Garey, who in 2013 was a drama teacher at the university, even acted alongside Fey in a 1991 production of The Elephant Man, but she would often watch Fey in her creative mode.

"I would just sit there, watching her write and write and write," Garey recalls. "I finally asked her, 'What is it that you're writing down?' And she said, 'Oh, just stuff. Anything I think of.'"

The real Damian Hubbard.

Sassy Damian in Mean Girls was named after Fey's high-school friend, Damian Holbrook. Image: Paramount;

Quirky, kind, creative outsider Damian befriends Cady in Mean Girls, and in real life, Fey met her own Damian when they were teenagers at Summer State, a youth theatre program in Upper Darby, Pennsylvania.


The real Damian is now a writer for TV Guide, and decades later he and Fey are still buddies - he even conducted a sit-down chat with Fey in front of an audience to kick off the tour for the Broadway musical Mean Girls in 2019.

And it seems the real Damian shares some similarities with the fierce on screen Damian.

"Don't f**k with me. I was gay and fat in an all-boys Catholic high school. I didn't survive that nightmare to put up with yours," Damian H wrote on Twitter in 2019.

The real Regina George.

Queen of the Plastics Regina was the brainchild of Tina Fey, who used to be like her! Image: Paramount.

Fey may have played sarcastic maths teacher Ms Norbury, but there's another character she says she related to most once upon a time - ultimate mean girl Regina.


"I was [the mean girl]," Fey said. "I admit it openly. That was a disease that had to be conquered. It's another coping mechanism - it's a bad coping mechanism - but when you feel less-than, in your mind it's a way of leveling the playing field. Though of course, it's not."

The actor, 53, has long spoken about how Mean Girls is largely based on her own experiences as a teen at Upper Darby High School, including some traits she shared with the "poisonous" Regina.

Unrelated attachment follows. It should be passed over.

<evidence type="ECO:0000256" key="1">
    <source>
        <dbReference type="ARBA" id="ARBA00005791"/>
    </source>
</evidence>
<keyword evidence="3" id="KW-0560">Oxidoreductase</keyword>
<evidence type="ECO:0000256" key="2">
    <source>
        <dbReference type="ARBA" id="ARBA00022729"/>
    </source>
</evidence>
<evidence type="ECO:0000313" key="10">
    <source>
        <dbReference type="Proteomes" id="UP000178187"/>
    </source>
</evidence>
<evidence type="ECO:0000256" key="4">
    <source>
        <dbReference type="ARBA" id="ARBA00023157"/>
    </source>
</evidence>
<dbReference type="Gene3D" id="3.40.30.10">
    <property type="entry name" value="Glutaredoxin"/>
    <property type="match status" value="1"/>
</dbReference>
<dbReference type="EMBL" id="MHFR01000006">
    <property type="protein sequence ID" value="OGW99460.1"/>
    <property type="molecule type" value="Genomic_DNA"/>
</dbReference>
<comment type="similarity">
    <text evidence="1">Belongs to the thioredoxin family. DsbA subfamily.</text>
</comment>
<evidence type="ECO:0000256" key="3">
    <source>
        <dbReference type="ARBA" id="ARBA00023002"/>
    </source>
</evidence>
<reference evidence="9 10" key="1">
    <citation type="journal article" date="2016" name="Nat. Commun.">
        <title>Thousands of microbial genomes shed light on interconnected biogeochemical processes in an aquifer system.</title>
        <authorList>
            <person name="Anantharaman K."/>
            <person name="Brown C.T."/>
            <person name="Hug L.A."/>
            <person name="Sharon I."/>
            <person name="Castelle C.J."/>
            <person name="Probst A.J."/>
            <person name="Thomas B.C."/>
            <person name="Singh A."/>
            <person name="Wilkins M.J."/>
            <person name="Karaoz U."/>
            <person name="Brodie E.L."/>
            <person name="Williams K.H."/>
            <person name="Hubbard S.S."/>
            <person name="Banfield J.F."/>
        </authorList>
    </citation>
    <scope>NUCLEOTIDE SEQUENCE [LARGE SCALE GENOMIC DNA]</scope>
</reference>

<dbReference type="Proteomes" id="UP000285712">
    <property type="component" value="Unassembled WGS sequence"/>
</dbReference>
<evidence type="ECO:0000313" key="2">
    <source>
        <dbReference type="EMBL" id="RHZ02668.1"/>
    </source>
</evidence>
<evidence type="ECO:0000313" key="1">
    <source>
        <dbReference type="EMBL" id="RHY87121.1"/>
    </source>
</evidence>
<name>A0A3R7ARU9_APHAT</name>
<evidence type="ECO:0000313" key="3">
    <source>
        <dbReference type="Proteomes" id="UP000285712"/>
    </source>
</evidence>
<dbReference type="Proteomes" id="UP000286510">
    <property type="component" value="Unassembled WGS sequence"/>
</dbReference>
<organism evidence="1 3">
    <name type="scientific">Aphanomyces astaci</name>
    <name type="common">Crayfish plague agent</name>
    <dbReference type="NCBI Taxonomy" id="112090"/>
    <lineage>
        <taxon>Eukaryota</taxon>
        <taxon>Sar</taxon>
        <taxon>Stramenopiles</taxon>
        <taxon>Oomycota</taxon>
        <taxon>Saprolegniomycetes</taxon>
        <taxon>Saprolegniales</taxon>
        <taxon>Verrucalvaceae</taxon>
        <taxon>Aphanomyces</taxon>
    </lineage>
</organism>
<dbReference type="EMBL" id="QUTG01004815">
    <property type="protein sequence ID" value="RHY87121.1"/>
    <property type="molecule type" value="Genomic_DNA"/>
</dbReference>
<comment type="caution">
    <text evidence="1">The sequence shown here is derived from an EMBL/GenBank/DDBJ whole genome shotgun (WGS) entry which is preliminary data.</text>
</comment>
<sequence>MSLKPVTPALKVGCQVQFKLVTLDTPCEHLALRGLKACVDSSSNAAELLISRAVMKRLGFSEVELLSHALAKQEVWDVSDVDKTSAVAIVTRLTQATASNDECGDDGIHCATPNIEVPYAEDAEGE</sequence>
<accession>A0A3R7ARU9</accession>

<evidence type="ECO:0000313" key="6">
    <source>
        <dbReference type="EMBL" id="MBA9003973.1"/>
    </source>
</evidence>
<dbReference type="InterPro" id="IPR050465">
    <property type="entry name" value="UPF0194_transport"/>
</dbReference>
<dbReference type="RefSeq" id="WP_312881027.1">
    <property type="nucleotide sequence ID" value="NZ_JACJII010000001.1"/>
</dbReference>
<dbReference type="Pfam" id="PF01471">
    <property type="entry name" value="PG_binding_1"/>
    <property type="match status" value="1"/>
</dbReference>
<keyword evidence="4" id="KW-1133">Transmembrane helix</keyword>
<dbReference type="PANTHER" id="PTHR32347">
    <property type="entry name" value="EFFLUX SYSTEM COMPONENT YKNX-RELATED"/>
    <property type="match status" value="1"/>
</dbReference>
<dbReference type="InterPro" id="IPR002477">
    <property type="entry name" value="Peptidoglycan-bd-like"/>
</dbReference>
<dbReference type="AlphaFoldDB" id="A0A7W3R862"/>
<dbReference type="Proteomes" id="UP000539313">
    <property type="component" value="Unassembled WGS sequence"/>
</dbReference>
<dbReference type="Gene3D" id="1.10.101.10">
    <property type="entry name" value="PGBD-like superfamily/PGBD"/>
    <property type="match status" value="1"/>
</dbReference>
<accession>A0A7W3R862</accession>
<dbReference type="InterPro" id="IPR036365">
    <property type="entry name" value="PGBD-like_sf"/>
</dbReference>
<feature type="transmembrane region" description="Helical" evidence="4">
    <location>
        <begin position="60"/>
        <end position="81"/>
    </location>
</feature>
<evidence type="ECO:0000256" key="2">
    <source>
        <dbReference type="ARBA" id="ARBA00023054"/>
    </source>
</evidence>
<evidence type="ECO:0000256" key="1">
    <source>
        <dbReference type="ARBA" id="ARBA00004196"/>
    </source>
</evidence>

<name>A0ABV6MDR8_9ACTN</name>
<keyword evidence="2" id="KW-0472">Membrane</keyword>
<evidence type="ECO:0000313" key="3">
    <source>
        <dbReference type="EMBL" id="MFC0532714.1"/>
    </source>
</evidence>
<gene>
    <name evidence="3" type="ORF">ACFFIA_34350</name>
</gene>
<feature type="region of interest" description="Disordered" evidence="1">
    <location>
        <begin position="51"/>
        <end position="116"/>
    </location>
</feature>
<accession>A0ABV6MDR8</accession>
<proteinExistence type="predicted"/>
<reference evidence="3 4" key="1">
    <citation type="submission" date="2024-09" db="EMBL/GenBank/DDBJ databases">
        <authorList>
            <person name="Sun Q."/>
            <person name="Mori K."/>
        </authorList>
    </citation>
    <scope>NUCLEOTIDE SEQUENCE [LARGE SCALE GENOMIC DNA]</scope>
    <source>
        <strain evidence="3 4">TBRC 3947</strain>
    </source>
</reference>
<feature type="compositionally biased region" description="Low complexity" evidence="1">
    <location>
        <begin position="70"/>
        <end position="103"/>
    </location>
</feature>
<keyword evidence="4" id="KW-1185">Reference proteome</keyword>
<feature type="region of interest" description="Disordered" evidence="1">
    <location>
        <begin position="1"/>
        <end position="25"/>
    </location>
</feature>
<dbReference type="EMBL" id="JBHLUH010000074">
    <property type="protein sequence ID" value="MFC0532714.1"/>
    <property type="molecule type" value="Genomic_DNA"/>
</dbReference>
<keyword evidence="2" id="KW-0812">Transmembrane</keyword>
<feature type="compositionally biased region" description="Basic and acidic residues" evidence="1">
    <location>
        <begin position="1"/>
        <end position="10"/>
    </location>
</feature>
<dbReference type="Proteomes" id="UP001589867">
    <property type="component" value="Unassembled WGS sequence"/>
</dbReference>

"I revisited high school behaviours of my own - futile, poisonous, bitter behaviours that served no purpose," Fey has said. 


"That thing of someone saying 'You're really pretty' and then, when the other person thanks them, saying, 'Oh, so you agree? You think you're pretty?' That happened in my school. That was a bear trap."

Fey also said her own mum inspired Regina's habit of complimenting women on their style, then badmouthing their fashion behind their backs.

The real Glen Coco.

This random character doesn't even speak in the film, but nevertheless, "You go, Glen Coco!" has become one of the film's most quotable lines.

And it turns out, the real Glen Cocco (with two 'C's irl) is a good friend of Fey's older brother, Peter. Growing up, the boys went to Upper Darby High School and later Temple University together.

Fey later joked that she "ruined his life" by randomly using his name, which she spelt slightly different in the film.

"He's a film editor in Los Angeles, and I imagine it's a pain in the butt for him. Someone said to me [that] you could buy a shirt at Target that says, 'You go, Glen Coco!' That was unexpected," Fey said.

Before the film was released in 2004, Cocco saw an early cut and thought the line was funny, but didn't think it would lead to people endlessly reciting Mean Girls to him or him being a catch phrase on clothing.

"I get a laugh sometimes when I purchase something using my credit card," he said. 

"There are a lot of different generations exposed to the movie, so sometimes it's inescapable."

Feature Image: Paramount.